Court of Civil Appeals Upholds Ruling on Medical Causation and Health Insurance Premium Reimbursement
Grund v. American Trim, LLC:
On September 17, 1010, the Alabama Court of Civil Appeals upheld the Cullman Circuit Court’s decision to deny workers’ compensation benefits based on a lack of causation between the employee’s accident and the alleged injury.
The employee claimed that she suffered an on the job injury to her rotator cuff in November of 2006. She further claimed that she suffered a subsequent rotator cuff injury in August of 2007.
At trial it was established that her physician could not determine medical causation because of the lag time between the incident and the treatment. It was further established that she had filed a short term disability application in which she stated that her injury was not work related. The Alabama Court of Civil Appeals found that the lower court’s opinion was proper considering the evidence presented before it and affirmed the decision of the lower court.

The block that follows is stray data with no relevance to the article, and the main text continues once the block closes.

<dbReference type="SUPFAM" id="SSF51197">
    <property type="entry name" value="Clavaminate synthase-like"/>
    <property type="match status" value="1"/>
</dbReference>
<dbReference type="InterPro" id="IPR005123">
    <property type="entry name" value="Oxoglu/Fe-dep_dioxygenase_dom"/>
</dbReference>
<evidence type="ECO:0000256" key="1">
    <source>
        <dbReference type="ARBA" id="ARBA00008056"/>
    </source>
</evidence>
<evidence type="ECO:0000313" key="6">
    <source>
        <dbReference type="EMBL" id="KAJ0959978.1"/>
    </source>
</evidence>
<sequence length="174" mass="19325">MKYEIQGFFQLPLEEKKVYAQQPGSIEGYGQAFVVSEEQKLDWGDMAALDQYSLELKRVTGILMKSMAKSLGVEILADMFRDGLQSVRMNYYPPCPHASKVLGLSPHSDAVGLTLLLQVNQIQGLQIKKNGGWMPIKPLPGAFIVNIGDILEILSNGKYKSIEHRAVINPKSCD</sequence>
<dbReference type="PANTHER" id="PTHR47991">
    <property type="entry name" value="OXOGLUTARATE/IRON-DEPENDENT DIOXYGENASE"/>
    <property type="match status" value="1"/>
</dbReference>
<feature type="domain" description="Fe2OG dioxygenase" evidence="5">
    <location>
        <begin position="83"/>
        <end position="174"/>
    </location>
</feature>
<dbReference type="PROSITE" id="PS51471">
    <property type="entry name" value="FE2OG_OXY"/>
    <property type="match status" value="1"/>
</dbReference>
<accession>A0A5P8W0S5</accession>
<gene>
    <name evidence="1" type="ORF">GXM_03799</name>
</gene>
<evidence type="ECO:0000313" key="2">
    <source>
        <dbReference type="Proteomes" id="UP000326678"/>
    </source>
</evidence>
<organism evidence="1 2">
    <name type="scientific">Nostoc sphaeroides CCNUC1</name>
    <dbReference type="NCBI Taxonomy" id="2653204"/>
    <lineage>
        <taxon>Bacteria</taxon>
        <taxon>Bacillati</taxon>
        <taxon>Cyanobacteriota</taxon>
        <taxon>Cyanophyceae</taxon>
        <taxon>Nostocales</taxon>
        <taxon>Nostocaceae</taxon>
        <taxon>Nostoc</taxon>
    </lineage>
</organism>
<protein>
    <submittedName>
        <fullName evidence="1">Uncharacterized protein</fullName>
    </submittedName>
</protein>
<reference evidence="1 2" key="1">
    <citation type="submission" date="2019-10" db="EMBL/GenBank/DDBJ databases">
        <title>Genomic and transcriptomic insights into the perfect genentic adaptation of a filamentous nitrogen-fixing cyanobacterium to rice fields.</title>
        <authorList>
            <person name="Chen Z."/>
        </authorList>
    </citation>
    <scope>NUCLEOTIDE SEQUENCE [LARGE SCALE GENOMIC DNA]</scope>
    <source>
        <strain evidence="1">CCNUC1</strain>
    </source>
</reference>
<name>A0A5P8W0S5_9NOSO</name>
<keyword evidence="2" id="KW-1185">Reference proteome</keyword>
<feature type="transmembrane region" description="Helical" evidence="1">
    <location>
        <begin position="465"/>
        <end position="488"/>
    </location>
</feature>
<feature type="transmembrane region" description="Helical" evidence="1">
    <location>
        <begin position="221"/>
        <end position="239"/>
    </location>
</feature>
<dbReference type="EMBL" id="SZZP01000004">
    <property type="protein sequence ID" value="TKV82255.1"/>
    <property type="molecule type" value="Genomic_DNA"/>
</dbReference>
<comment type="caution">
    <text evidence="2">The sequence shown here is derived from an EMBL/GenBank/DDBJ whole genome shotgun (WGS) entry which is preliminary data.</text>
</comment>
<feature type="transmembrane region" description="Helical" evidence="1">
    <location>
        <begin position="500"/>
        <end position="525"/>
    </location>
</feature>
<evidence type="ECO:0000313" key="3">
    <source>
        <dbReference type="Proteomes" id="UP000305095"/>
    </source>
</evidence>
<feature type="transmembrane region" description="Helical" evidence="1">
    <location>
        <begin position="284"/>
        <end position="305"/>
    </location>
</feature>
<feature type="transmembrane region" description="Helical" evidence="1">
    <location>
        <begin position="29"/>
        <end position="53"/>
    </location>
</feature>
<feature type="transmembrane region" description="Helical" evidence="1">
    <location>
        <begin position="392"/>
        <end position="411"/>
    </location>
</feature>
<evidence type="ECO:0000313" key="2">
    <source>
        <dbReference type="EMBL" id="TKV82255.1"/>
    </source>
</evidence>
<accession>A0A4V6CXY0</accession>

As a side note, both the trial and appellate courts ruled that the employee was liable to the employer for the employee’s contribution to her health insurance premiums, which were provided by the employer, while she was on leave. While the trial court relied to contract principals in issuing its ruling, the Court of Civil Appeals relied on the FMLA to uphold the decision to have the employee repay the contributions.
Under the FMLA, an employer is required to maintain group health insurance benefits for an employee who goes on FMLA leave. The employer is able to recover the share that would have been paid by the employee, either through deductions of pay after the employee returns from leave, or through deductions prior to the employee’s absence if the leave is planned. In this case the employee did not return to work after her second injury, so she was liable for the total $7,176.49 that had been paid on her behalf.